Myronn Hardy (Author)
DescriptionKingdom is a book of poems influenced by six years of living in Morocco, where the book is primarily set. It interrogates notions of subtle, day-to-day changes as well as those promulgated by sweeping social and political movements. It is a book influenced by the natural world and our everyday connections to it and each other. t is a book about witness and longing and alienation as well as the complications with both beginnings and endings. It is a book where ideas live and pass away with both clarity and incomprehensibility.
New Issues Poetry and Prose
September 22, 2015
5.9 X 0.4 X 9.6 inches | 0.65 pounds
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About the Author
MYRONN HARDY is the author of three previous books of poems: Approaching the Center, winner of the PEN/Oakland Josephine Miles Award, The Headless Saints, winner of the Hurston/Wright Legacy Award, and Catastrophic Bliss, winner of the Griot-Stadler Prize for Poetry. He has received fellowships from the Anneberg Foundation, Djerassi, the Bread Loaf Writers' Conference, the Sacatar Foundation, and Fundación Valparaiso. He divides his time between Morocco and New York City.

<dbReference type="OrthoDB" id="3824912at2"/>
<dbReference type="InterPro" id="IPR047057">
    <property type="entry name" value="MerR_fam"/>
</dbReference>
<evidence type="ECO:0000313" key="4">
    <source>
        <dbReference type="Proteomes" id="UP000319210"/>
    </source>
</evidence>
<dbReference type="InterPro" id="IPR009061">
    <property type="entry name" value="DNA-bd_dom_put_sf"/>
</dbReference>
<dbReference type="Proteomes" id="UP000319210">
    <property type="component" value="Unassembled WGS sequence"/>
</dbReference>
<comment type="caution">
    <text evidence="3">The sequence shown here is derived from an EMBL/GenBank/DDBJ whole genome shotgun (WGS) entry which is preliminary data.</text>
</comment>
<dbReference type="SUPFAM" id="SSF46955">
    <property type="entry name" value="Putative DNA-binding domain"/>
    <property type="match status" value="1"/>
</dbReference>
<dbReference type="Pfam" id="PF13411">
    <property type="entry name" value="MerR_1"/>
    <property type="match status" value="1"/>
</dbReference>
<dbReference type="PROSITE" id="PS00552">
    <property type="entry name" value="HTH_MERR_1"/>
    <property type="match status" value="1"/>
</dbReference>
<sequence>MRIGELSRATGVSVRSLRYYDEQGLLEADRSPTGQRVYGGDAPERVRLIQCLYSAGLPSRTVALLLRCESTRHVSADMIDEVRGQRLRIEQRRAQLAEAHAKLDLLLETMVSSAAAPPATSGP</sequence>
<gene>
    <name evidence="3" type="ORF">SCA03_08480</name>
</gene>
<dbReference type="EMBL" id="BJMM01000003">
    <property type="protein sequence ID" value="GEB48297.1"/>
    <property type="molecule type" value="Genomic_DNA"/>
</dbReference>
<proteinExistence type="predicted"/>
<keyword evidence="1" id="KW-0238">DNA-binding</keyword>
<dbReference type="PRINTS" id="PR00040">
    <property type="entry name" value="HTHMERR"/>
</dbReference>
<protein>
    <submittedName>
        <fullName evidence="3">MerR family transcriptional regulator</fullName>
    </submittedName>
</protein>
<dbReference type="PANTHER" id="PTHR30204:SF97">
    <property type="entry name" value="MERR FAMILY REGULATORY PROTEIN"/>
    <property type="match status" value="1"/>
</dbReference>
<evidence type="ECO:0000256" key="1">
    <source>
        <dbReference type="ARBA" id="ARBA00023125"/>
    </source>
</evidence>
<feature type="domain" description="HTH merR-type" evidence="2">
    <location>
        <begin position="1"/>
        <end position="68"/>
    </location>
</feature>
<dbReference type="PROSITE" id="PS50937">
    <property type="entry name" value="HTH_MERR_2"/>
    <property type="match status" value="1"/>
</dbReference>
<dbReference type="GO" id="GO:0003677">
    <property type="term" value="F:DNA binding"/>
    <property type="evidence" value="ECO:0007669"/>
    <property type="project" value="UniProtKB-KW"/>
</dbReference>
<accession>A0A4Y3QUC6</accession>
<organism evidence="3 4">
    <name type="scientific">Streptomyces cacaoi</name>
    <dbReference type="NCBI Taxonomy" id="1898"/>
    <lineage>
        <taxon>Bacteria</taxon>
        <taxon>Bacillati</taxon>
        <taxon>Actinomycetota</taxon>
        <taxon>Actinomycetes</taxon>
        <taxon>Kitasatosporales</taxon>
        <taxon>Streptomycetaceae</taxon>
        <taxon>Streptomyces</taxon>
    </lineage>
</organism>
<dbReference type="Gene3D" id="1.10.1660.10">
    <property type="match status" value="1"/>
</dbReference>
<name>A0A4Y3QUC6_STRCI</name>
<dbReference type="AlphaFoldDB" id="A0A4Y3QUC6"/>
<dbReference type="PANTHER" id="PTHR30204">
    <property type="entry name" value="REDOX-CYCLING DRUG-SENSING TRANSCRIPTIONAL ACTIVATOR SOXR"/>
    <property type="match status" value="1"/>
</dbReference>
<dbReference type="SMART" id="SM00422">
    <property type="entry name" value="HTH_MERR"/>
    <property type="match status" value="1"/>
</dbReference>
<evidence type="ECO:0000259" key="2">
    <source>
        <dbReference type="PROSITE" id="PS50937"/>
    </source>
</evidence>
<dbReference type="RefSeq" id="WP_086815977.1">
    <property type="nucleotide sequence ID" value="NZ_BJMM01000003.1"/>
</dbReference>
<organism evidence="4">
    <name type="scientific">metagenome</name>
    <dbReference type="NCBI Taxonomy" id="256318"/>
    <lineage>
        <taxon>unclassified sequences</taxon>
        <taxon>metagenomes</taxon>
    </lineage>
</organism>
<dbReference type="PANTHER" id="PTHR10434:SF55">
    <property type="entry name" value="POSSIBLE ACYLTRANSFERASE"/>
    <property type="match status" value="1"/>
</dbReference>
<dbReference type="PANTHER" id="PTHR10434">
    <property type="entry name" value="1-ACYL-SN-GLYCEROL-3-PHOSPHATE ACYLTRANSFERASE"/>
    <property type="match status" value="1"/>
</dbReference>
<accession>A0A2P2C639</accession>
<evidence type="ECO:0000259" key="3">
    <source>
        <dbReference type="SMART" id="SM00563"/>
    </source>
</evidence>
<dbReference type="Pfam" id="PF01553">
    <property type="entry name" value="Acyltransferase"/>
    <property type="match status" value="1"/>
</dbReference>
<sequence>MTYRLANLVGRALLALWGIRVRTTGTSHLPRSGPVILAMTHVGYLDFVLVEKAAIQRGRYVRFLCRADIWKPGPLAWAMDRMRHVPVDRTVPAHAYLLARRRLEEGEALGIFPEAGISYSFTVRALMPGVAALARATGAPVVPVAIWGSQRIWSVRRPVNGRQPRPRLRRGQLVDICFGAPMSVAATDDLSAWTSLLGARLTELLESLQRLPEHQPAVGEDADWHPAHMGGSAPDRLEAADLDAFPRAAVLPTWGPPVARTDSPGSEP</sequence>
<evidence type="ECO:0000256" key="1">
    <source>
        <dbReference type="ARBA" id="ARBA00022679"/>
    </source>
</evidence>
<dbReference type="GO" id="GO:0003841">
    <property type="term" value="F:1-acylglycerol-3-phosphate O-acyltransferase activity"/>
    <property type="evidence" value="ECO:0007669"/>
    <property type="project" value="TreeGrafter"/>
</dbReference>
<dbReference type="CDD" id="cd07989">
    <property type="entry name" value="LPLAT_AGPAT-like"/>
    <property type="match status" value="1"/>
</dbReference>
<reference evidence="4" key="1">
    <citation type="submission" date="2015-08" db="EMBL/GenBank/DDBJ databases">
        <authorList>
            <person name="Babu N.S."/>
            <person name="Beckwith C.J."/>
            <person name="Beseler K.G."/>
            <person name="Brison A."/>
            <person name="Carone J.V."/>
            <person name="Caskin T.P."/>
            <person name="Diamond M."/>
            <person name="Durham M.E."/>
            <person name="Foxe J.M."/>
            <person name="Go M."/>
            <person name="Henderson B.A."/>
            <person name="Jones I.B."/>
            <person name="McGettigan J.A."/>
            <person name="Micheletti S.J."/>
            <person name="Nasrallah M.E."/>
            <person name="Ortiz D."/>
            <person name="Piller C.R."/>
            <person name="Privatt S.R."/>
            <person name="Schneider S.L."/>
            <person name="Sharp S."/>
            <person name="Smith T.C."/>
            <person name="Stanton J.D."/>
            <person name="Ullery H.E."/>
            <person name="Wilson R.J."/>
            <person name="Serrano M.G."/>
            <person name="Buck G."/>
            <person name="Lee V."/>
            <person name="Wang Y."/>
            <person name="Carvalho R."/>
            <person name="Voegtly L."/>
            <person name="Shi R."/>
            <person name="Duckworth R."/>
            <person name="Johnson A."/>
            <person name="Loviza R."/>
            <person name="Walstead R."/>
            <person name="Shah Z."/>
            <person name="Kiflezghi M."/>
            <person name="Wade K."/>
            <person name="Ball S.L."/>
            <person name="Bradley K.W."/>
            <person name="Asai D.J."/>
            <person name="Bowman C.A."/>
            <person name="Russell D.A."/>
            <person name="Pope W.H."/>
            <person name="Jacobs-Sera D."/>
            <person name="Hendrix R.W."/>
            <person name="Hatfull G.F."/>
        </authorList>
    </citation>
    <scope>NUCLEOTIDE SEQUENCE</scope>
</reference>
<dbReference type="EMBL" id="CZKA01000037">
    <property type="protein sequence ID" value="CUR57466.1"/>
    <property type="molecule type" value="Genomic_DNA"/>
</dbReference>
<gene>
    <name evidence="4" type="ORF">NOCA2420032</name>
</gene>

"Hardy uses a mix of silence and incantatory language to evoke subjugation and revolt in his fourth collection. These are poems steeped in language both modern and ancient, evincing the cyclical nature of religion, violence, and redemption. The use of white space recalls both erasure and redaction, while the virtual elimination of articles and a chant-like repetition offer readers the chance to cover their eyes at the scary parts, only to realize the scariest is still to come. In the long, sectioned poem Collapse, he writes, 'We are supposed to look away but we don't.' This is both an accusation and a call to arms. He trusts that readers will not look away from the towers he invokes many times, nor from the reappearing sycamores, and certainly not from 'The secrets a country keeps.// The secrets we keep from ourselves.' What happens in private, Hardy intimates, is what we allow in public. There is not joy at work here but rather attention, mindfulness, and a 'Respect sought quietly.' Occasionally the linguistic acrobatics distract, with some of the images--such as 'sequins on the saffron wall'--feeling crowded, but Hardy primarily offers gorgeous lament without melodrama. We are responsible for the state of things, Hardy seems to say, but we are also the solution."-- "Publishers Weekly"